Josh Kosman

A case study in profits and job losses

By Josh Kosman
November 26, 2009

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STEPHEN PAGLIUCA’S run for the Senate seat left vacant by the death of Senator Edward M. Kennedy has stirred up memories of the bitter 1994 challenge for the seat by Mitt Romney. When polls showed Romney edging ahead on the basis of his business experience, Kennedy’s media consultant, Tad Devine, went to film angry workers at Ampad, one of the companies that had been fleeced bare by Bain Capital, a private equity firm that Romney owned. Was Kennedy just playing rough and tumble politics as Pagliuca has alleged, or did he have a valid point to make about Romney’s type of business experience? And does that point apply to Pagliuca as well?

Private equity firms buy companies under an unusual arrangement - they force the companies to take on huge debt obligations to finance, in essence, their own purchases. The buyout kings then pay themselves huge fees for running these companies, well before it is determined whether they ran them well or into the ground. A Davos study shows that once in control, private equity firms cut more jobs than competitors. And according to a University of Chicago study for the years 1980 to 2001, investors in private equity firms also lose, receiving returns that fell short of the broad market averages.

Consider the private equity buyout that took place under the direction of Bain Capital and Stephen Pagliuca - that of Dade Behring, an Illinois lab equipment manufacturing firm that was bought by Bain and was ultimately left with about $450 million in debt. What happened after its purchase?

While lab-equipment manufacturers typically allocate 10-to-15 percent of sales to research and development, under Bain, Dade spent nearly half, 6 to 7 percent - $61.7 million in 1997 and $88.2 million in 1998. The anemic R&D spending fit the pattern of recent private-equity excesses - first because Dade Behring needed money to pay off the debt Bain had loaded it down with, and second, because Bain lacked the proper incentives to build a company it planned to exit within five years.

Like clockwork, nearly five years after its initial investment, Bain was practicing its exit dance, changing the employee benefits package for many workers from a defined-benefit pension plan, in which employees were entitled to about 75 percent of the average of their combined salary in their last three working years, to a cash-balance plan, saving the company perhaps $10 million to $40 million from the conversion. The same month Dade used the projections of that very savings as part of the basis to borrow $421 million, $365 million of which it turned around and used to buy back some of Bain and co-investor Goldman Sachs Capital Partners’ shares.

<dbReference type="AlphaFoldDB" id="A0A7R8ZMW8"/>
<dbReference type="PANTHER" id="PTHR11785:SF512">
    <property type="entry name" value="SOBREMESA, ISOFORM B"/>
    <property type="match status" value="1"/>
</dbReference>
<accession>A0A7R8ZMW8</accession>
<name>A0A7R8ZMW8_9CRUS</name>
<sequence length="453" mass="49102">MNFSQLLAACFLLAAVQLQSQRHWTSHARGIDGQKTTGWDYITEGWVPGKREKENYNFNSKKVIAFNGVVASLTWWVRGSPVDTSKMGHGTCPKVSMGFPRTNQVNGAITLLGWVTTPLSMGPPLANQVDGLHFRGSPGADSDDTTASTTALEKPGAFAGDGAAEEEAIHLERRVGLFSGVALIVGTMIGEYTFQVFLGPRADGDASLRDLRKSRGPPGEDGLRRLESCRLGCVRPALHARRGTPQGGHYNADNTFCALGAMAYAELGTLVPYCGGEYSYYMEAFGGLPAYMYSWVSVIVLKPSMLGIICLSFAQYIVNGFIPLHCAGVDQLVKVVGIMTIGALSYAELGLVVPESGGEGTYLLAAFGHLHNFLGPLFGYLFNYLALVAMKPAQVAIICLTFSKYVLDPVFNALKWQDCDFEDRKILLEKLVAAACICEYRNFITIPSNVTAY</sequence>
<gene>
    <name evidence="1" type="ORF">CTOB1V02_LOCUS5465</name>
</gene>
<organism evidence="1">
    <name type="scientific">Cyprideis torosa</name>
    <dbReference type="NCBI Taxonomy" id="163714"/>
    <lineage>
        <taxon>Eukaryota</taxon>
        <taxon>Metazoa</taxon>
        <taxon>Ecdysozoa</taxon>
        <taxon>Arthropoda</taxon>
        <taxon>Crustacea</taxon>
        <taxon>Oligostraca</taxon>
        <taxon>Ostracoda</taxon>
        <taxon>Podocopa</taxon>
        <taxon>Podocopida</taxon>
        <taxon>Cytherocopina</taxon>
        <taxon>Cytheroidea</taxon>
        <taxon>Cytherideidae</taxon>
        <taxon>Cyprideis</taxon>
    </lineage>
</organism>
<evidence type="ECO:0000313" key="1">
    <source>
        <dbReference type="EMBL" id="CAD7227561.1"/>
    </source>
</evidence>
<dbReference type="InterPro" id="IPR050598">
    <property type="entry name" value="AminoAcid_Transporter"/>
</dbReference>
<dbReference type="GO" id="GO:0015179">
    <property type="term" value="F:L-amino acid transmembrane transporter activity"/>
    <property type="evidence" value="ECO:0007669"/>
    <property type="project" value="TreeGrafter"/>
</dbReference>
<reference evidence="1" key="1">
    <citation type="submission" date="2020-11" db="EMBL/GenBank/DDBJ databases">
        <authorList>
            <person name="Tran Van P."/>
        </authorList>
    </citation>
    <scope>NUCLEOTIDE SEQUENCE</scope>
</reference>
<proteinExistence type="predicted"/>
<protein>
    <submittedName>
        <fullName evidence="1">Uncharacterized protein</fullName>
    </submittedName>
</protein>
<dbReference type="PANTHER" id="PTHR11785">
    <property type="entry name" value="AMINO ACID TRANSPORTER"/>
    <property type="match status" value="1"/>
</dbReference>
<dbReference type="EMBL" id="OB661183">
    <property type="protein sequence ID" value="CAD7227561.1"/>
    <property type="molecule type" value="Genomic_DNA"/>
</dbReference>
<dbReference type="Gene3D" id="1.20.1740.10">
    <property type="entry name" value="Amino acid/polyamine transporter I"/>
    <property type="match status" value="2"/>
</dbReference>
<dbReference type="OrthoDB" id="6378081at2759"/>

The Standard & Poor’s rating agency believed the company with the added debt would be unable to pay its interest if it faced adverse business conditions.

With added debt, new areas had to be cut. Dade’s Miami office, which had 850 employees in 1999, consolidated operations with a similar division in Germany. Pagliuca told the Globe that job cuts were necessary to improve Dade’s performance. But by then it didn’t matter how many divisions were consolidated or workers fired. Nothing could save the company from its crushing debt load. Finally, the decline in the value of the euro, which Dade was too cash-strapped to hedge against, caused the company to collapse. It filed for bankruptcy in August 2002.

Dade’s creditors took over the business, and Bain lost all its shares. But, Bain and Goldman - after putting down only $85 million to buy Dade and receiving the $365 million distribution, made out like bandits - a $280 million profit. Later, the Globe reported, creditors alleging these gains were “illegal dividends’’ got the private equity firms and other entities to pay them back $68 million of the $365 million.

Did this company have to be treated this way? Was it making a bad product? Was it at the end of its productivity? After the bankruptcy, creditors agreed to cut the company’s debt by more than half in exchange for company shares. They saw that if Dade focused on growth and not on juggling its debt load, it had the potential to be a strong business. Dade began pumping money into R&D - more than 8 percent of revenue in 2003, 2004, and 2005. By 2006, Dade’s sales had risen 40 percent. The next year, Siemens bought the company for $6.7 billion, five times more than its value at the time of the bankruptcy.

Pagliuca said recently that the Kennedy ads showing the bitterness of laid-off workers were unfair because they distorted the entirety of Romney’s body of work. An examination of Bain’s record, and Pagliuca has been a key member of Bain since its early days, shows that Bain made big profits out of six formerly healthy companies it helped drive into bankruptcy (Stage Stores, Ampad, GS Technologies, Details, KB Toys, and Dade). During the credit boom from 2005 to 2007, Bain bought 22 businesses. Moody’s Credit Rating Service in November said 10 of those companies, including Clear Channel Communications and Guitar Center, are either distressed or in default, 45 percent of the total.

I am not a resident of Massachusetts and take no side in this campaign. But I agree with Pagliuca that the entirety of a man’s work be available to voters before they throw the lever.

Josh Kosman is author of “The Buyout of America: How Private Equity Will Cause the Next Credit Crisis.’’